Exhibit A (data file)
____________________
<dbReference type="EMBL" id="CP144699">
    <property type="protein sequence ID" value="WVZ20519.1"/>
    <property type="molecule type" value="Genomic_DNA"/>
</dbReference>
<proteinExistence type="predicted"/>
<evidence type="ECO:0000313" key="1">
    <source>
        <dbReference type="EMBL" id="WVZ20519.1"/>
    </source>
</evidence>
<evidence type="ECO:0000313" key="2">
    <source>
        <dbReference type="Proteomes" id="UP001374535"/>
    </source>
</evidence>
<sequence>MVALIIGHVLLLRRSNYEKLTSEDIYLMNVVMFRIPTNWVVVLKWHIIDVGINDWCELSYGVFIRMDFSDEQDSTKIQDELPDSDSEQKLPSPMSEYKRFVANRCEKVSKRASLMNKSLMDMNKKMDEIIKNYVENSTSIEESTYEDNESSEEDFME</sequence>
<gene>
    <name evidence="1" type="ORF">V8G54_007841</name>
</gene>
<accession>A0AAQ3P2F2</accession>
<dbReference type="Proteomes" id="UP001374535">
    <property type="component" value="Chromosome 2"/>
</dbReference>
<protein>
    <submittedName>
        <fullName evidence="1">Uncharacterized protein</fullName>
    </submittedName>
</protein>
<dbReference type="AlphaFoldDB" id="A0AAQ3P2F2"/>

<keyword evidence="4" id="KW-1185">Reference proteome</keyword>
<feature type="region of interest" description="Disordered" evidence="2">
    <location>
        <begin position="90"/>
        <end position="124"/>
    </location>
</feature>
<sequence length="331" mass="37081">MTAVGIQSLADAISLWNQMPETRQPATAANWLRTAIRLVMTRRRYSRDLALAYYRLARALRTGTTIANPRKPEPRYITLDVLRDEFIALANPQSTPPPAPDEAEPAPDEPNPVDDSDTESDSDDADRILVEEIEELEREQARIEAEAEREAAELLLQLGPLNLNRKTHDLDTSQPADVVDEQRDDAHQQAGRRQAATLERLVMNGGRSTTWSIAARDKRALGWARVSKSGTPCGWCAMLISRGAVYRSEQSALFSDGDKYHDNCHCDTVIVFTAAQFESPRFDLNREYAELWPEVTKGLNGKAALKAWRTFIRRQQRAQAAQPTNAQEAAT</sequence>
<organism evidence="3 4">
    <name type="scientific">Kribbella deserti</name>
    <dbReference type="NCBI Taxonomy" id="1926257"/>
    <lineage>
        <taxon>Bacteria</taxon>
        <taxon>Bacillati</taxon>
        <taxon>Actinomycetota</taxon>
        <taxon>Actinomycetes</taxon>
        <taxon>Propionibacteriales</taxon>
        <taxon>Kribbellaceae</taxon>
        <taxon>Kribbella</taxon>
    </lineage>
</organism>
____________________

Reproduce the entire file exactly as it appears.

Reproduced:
<dbReference type="EMBL" id="CP144699">
    <property type="protein sequence ID" value="WVZ20519.1"/>
    <property type="molecule type" value="Genomic_DNA"/>
</dbReference>
<proteinExistence type="predicted"/>
<evidence type="ECO:0000313" key="1">
    <source>
        <dbReference type="EMBL" id="WVZ20519.1"/>
    </source>
</evidence>
<evidence type="ECO:0000313" key="2">
    <source>
        <dbReference type="Proteomes" id="UP001374535"/>
    </source>
</evidence>
<sequence>MVALIIGHVLLLRRSNYEKLTSEDIYLMNVVMFRIPTNWVVVLKWHIIDVGINDWCELSYGVFIRMDFSDEQDSTKIQDELPDSDSEQKLPSPMSEYKRFVANRCEKVSKRASLMNKSLMDMNKKMDEIIKNYVENSTSIEESTYEDNESSEEDFME</sequence>
<gene>
    <name evidence="1" type="ORF">V8G54_007841</name>
</gene>
<accession>A0AAQ3P2F2</accession>
<dbReference type="Proteomes" id="UP001374535">
    <property type="component" value="Chromosome 2"/>
</dbReference>
<protein>
    <submittedName>
        <fullName evidence="1">Uncharacterized protein</fullName>
    </submittedName>
</protein>
<dbReference type="AlphaFoldDB" id="A0AAQ3P2F2"/>

<keyword evidence="4" id="KW-1185">Reference proteome</keyword>
<feature type="region of interest" description="Disordered" evidence="2">
    <location>
        <begin position="90"/>
        <end position="124"/>
    </location>
</feature>
<sequence length="331" mass="37081">MTAVGIQSLADAISLWNQMPETRQPATAANWLRTAIRLVMTRRRYSRDLALAYYRLARALRTGTTIANPRKPEPRYITLDVLRDEFIALANPQSTPPPAPDEAEPAPDEPNPVDDSDTESDSDDADRILVEEIEELEREQARIEAEAEREAAELLLQLGPLNLNRKTHDLDTSQPADVVDEQRDDAHQQAGRRQAATLERLVMNGGRSTTWSIAARDKRALGWARVSKSGTPCGWCAMLISRGAVYRSEQSALFSDGDKYHDNCHCDTVIVFTAAQFESPRFDLNREYAELWPEVTKGLNGKAALKAWRTFIRRQQRAQAAQPTNAQEAAT</sequence>
<organism evidence="3 4">
    <name type="scientific">Kribbella deserti</name>
    <dbReference type="NCBI Taxonomy" id="1926257"/>
    <lineage>
        <taxon>Bacteria</taxon>
        <taxon>Bacillati</taxon>
        <taxon>Actinomycetota</taxon>
        <taxon>Actinomycetes</taxon>
        <taxon>Propionibacteriales</taxon>
        <taxon>Kribbellaceae</taxon>
        <taxon>Kribbella</taxon>
    </lineage>
</organism>